Robust control strategy by the Sterile Insect Technique for reducing epidemiological risk in presence of vector migration

P.-A. Bliman and Y. Dumont,  Mathematical Biosciences,  350:108856. 2022.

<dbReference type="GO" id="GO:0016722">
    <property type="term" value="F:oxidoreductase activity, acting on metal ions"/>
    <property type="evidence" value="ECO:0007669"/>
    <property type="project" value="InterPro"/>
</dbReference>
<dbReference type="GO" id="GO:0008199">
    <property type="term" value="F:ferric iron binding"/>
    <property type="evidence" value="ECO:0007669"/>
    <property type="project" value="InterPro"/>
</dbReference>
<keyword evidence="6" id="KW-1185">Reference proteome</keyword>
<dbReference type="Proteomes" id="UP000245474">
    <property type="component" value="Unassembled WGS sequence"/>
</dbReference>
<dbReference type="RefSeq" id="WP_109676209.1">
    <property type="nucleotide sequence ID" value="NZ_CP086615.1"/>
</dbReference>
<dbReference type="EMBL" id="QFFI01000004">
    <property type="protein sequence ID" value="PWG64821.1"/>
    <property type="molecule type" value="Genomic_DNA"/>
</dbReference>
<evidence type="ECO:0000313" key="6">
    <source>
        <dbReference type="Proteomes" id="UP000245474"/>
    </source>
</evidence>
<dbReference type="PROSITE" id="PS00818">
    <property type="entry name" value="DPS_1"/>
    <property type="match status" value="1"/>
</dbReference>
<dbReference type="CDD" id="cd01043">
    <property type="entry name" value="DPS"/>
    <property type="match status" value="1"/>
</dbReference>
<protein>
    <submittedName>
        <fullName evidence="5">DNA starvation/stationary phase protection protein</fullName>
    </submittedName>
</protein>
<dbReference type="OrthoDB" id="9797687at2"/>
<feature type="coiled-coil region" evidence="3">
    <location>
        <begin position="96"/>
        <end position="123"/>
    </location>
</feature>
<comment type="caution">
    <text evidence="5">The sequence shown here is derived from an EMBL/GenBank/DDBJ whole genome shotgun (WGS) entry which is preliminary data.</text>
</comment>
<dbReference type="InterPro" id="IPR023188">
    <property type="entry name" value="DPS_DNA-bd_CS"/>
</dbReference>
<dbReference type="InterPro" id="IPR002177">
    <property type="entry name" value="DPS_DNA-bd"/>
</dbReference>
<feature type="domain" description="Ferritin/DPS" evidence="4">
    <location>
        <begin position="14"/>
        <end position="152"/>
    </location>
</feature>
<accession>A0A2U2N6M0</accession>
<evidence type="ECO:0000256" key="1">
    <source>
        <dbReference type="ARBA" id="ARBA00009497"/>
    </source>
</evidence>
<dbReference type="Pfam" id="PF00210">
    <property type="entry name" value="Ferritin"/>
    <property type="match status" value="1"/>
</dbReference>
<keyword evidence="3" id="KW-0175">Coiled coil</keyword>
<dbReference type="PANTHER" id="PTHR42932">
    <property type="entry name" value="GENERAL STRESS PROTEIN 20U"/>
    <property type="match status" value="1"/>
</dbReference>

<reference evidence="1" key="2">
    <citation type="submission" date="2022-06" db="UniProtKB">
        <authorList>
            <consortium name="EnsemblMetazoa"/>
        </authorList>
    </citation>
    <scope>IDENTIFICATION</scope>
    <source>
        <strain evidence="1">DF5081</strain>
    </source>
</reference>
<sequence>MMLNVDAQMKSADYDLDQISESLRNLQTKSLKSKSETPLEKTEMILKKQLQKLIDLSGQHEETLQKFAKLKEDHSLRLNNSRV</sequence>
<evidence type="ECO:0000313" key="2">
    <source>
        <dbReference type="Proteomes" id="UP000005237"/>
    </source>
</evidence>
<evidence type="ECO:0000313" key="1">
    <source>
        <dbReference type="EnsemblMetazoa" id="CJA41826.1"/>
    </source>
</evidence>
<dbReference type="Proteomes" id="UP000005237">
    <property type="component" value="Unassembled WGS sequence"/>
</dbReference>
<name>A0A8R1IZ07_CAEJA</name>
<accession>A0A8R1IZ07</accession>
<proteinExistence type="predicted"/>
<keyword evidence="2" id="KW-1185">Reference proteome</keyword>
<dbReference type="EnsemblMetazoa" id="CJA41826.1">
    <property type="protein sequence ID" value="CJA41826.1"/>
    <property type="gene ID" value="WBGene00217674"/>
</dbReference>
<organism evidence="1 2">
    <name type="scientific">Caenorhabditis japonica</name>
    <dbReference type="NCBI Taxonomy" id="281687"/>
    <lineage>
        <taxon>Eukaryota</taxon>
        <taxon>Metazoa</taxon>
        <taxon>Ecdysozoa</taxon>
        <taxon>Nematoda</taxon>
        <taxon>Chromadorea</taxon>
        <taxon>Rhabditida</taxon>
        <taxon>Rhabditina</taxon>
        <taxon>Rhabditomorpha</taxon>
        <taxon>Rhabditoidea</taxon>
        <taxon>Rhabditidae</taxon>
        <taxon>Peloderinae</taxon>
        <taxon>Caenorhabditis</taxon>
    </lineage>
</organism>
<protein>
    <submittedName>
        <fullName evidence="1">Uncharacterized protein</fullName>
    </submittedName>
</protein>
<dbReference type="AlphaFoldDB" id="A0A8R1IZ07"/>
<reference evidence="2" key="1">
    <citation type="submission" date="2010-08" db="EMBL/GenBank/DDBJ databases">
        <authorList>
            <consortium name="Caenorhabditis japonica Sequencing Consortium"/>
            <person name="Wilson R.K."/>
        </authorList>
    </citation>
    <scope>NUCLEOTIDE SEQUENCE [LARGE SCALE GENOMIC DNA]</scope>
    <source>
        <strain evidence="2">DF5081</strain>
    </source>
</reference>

The Sterile Insect Technique (SIT) is a promising technique to control mosquitoes, vectors of diseases, like dengue, chikungunya or Zika. However, its application in the field is not easy, and its success hinges upon several constraints, one of them being that the treated area must be sufficiently isolated to limit migration or re-invasion by mosquitoes from the outside. In this manuscript we study the impact of males and (fertile) females migration on SIT. We show that a critical release rate for sterile males exists for every migration level, in the context of continuous or periodic releases. In particular, when (fertile) females migration is sufficiently low, then SIT can be conducted successfully using either open-loop control or closed-loop control (or a combination of both methods) when regular measurements of the wild population are completed. Numerical simulations to illustrate our theoretical results are presented and discussed. Finally, we derive a threshold value for the females migration rate, when viruses are circulating, under which it is possible to lower the epidemiological risk in the treated area, according to the size of the human population.

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